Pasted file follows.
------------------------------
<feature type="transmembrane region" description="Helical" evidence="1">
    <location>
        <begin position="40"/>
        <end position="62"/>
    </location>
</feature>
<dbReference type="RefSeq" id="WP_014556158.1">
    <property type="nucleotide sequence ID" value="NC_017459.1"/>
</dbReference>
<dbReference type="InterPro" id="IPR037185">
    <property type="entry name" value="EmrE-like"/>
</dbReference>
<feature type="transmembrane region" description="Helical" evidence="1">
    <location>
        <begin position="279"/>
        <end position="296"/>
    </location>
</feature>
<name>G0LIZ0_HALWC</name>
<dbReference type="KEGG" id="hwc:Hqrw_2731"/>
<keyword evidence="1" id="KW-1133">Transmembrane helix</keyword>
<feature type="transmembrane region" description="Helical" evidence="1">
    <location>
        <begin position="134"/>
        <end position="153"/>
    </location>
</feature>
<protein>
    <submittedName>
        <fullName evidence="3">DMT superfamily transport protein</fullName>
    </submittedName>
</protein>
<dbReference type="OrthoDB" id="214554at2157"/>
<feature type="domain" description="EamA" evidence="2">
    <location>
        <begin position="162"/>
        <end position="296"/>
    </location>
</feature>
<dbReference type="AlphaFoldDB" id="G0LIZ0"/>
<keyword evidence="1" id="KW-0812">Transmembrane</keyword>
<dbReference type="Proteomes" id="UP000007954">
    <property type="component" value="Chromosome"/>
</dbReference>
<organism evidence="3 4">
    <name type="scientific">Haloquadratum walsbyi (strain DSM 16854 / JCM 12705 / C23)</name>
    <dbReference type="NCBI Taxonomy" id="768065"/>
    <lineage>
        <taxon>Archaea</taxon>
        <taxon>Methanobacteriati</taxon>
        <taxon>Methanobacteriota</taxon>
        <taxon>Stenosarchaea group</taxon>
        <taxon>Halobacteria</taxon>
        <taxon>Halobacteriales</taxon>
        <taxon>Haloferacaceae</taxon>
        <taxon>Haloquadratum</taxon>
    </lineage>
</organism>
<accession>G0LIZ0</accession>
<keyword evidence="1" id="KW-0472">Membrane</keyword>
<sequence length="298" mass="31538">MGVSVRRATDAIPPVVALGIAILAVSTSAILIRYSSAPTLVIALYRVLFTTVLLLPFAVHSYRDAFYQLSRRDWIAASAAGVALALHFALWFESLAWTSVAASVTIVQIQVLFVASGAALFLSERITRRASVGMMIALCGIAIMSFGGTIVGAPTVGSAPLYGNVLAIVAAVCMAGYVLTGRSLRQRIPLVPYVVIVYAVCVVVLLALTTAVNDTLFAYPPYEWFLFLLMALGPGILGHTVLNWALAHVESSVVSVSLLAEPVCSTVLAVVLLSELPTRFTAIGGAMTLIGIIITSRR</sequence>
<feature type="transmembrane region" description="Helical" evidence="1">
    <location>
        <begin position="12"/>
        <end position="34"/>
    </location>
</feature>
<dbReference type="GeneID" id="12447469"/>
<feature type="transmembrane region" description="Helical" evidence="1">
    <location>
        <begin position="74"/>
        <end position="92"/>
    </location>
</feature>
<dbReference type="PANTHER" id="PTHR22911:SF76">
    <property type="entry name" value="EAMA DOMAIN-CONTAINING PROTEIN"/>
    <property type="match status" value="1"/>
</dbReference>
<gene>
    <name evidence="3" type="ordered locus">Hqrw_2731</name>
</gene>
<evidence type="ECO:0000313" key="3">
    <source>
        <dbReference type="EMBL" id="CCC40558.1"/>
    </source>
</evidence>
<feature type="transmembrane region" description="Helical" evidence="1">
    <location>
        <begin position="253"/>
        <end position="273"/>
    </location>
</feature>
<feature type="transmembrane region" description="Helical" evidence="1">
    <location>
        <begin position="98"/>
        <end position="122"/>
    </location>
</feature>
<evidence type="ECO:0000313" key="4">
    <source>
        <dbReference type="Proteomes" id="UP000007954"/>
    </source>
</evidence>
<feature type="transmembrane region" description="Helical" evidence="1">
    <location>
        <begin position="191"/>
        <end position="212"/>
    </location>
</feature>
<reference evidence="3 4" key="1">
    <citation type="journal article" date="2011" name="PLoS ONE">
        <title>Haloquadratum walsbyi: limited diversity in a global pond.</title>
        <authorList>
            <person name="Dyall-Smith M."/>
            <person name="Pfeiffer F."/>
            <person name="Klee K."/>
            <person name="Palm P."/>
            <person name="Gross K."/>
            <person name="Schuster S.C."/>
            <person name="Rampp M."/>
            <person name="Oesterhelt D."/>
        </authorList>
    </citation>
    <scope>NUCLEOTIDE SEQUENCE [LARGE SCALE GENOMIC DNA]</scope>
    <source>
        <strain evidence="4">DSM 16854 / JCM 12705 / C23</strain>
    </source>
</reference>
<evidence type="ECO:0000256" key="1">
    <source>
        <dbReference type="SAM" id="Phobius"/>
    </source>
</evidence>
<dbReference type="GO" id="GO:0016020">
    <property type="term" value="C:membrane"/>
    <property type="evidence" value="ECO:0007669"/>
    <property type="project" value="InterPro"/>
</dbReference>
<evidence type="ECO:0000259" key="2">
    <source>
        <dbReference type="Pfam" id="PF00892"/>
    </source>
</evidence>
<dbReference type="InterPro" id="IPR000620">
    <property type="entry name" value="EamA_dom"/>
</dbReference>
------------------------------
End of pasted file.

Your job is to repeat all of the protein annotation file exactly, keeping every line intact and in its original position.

<feature type="transmembrane region" description="Helical" evidence="1">
    <location>
        <begin position="40"/>
        <end position="62"/>
    </location>
</feature>
<dbReference type="RefSeq" id="WP_014556158.1">
    <property type="nucleotide sequence ID" value="NC_017459.1"/>
</dbReference>
<dbReference type="InterPro" id="IPR037185">
    <property type="entry name" value="EmrE-like"/>
</dbReference>
<feature type="transmembrane region" description="Helical" evidence="1">
    <location>
        <begin position="279"/>
        <end position="296"/>
    </location>
</feature>
<name>G0LIZ0_HALWC</name>
<dbReference type="KEGG" id="hwc:Hqrw_2731"/>
<keyword evidence="1" id="KW-1133">Transmembrane helix</keyword>
<feature type="transmembrane region" description="Helical" evidence="1">
    <location>
        <begin position="134"/>
        <end position="153"/>
    </location>
</feature>
<protein>
    <submittedName>
        <fullName evidence="3">DMT superfamily transport protein</fullName>
    </submittedName>
</protein>
<dbReference type="OrthoDB" id="214554at2157"/>
<feature type="domain" description="EamA" evidence="2">
    <location>
        <begin position="162"/>
        <end position="296"/>
    </location>
</feature>
<dbReference type="AlphaFoldDB" id="G0LIZ0"/>
<keyword evidence="1" id="KW-0812">Transmembrane</keyword>
<dbReference type="Proteomes" id="UP000007954">
    <property type="component" value="Chromosome"/>
</dbReference>
<organism evidence="3 4">
    <name type="scientific">Haloquadratum walsbyi (strain DSM 16854 / JCM 12705 / C23)</name>
    <dbReference type="NCBI Taxonomy" id="768065"/>
    <lineage>
        <taxon>Archaea</taxon>
        <taxon>Methanobacteriati</taxon>
        <taxon>Methanobacteriota</taxon>
        <taxon>Stenosarchaea group</taxon>
        <taxon>Halobacteria</taxon>
        <taxon>Halobacteriales</taxon>
        <taxon>Haloferacaceae</taxon>
        <taxon>Haloquadratum</taxon>
    </lineage>
</organism>
<accession>G0LIZ0</accession>
<keyword evidence="1" id="KW-0472">Membrane</keyword>
<sequence length="298" mass="31538">MGVSVRRATDAIPPVVALGIAILAVSTSAILIRYSSAPTLVIALYRVLFTTVLLLPFAVHSYRDAFYQLSRRDWIAASAAGVALALHFALWFESLAWTSVAASVTIVQIQVLFVASGAALFLSERITRRASVGMMIALCGIAIMSFGGTIVGAPTVGSAPLYGNVLAIVAAVCMAGYVLTGRSLRQRIPLVPYVVIVYAVCVVVLLALTTAVNDTLFAYPPYEWFLFLLMALGPGILGHTVLNWALAHVESSVVSVSLLAEPVCSTVLAVVLLSELPTRFTAIGGAMTLIGIIITSRR</sequence>
<feature type="transmembrane region" description="Helical" evidence="1">
    <location>
        <begin position="12"/>
        <end position="34"/>
    </location>
</feature>
<dbReference type="GeneID" id="12447469"/>
<feature type="transmembrane region" description="Helical" evidence="1">
    <location>
        <begin position="74"/>
        <end position="92"/>
    </location>
</feature>
<dbReference type="PANTHER" id="PTHR22911:SF76">
    <property type="entry name" value="EAMA DOMAIN-CONTAINING PROTEIN"/>
    <property type="match status" value="1"/>
</dbReference>
<gene>
    <name evidence="3" type="ordered locus">Hqrw_2731</name>
</gene>
<evidence type="ECO:0000313" key="3">
    <source>
        <dbReference type="EMBL" id="CCC40558.1"/>
    </source>
</evidence>
<feature type="transmembrane region" description="Helical" evidence="1">
    <location>
        <begin position="253"/>
        <end position="273"/>
    </location>
</feature>
<feature type="transmembrane region" description="Helical" evidence="1">
    <location>
        <begin position="98"/>
        <end position="122"/>
    </location>
</feature>
<evidence type="ECO:0000313" key="4">
    <source>
        <dbReference type="Proteomes" id="UP000007954"/>
    </source>
</evidence>
<feature type="transmembrane region" description="Helical" evidence="1">
    <location>
        <begin position="191"/>
        <end position="212"/>
    </location>
</feature>
<reference evidence="3 4" key="1">
    <citation type="journal article" date="2011" name="PLoS ONE">
        <title>Haloquadratum walsbyi: limited diversity in a global pond.</title>
        <authorList>
            <person name="Dyall-Smith M."/>
            <person name="Pfeiffer F."/>
            <person name="Klee K."/>
            <person name="Palm P."/>
            <person name="Gross K."/>
            <person name="Schuster S.C."/>
            <person name="Rampp M."/>
            <person name="Oesterhelt D."/>
        </authorList>
    </citation>
    <scope>NUCLEOTIDE SEQUENCE [LARGE SCALE GENOMIC DNA]</scope>
    <source>
        <strain evidence="4">DSM 16854 / JCM 12705 / C23</strain>
    </source>
</reference>
<evidence type="ECO:0000256" key="1">
    <source>
        <dbReference type="SAM" id="Phobius"/>
    </source>
</evidence>
<dbReference type="GO" id="GO:0016020">
    <property type="term" value="C:membrane"/>
    <property type="evidence" value="ECO:0007669"/>
    <property type="project" value="InterPro"/>
</dbReference>
<evidence type="ECO:0000259" key="2">
    <source>
        <dbReference type="Pfam" id="PF00892"/>
    </source>
</evidence>
<dbReference type="InterPro" id="IPR000620">
    <property type="entry name" value="EamA_dom"/>
</dbReference>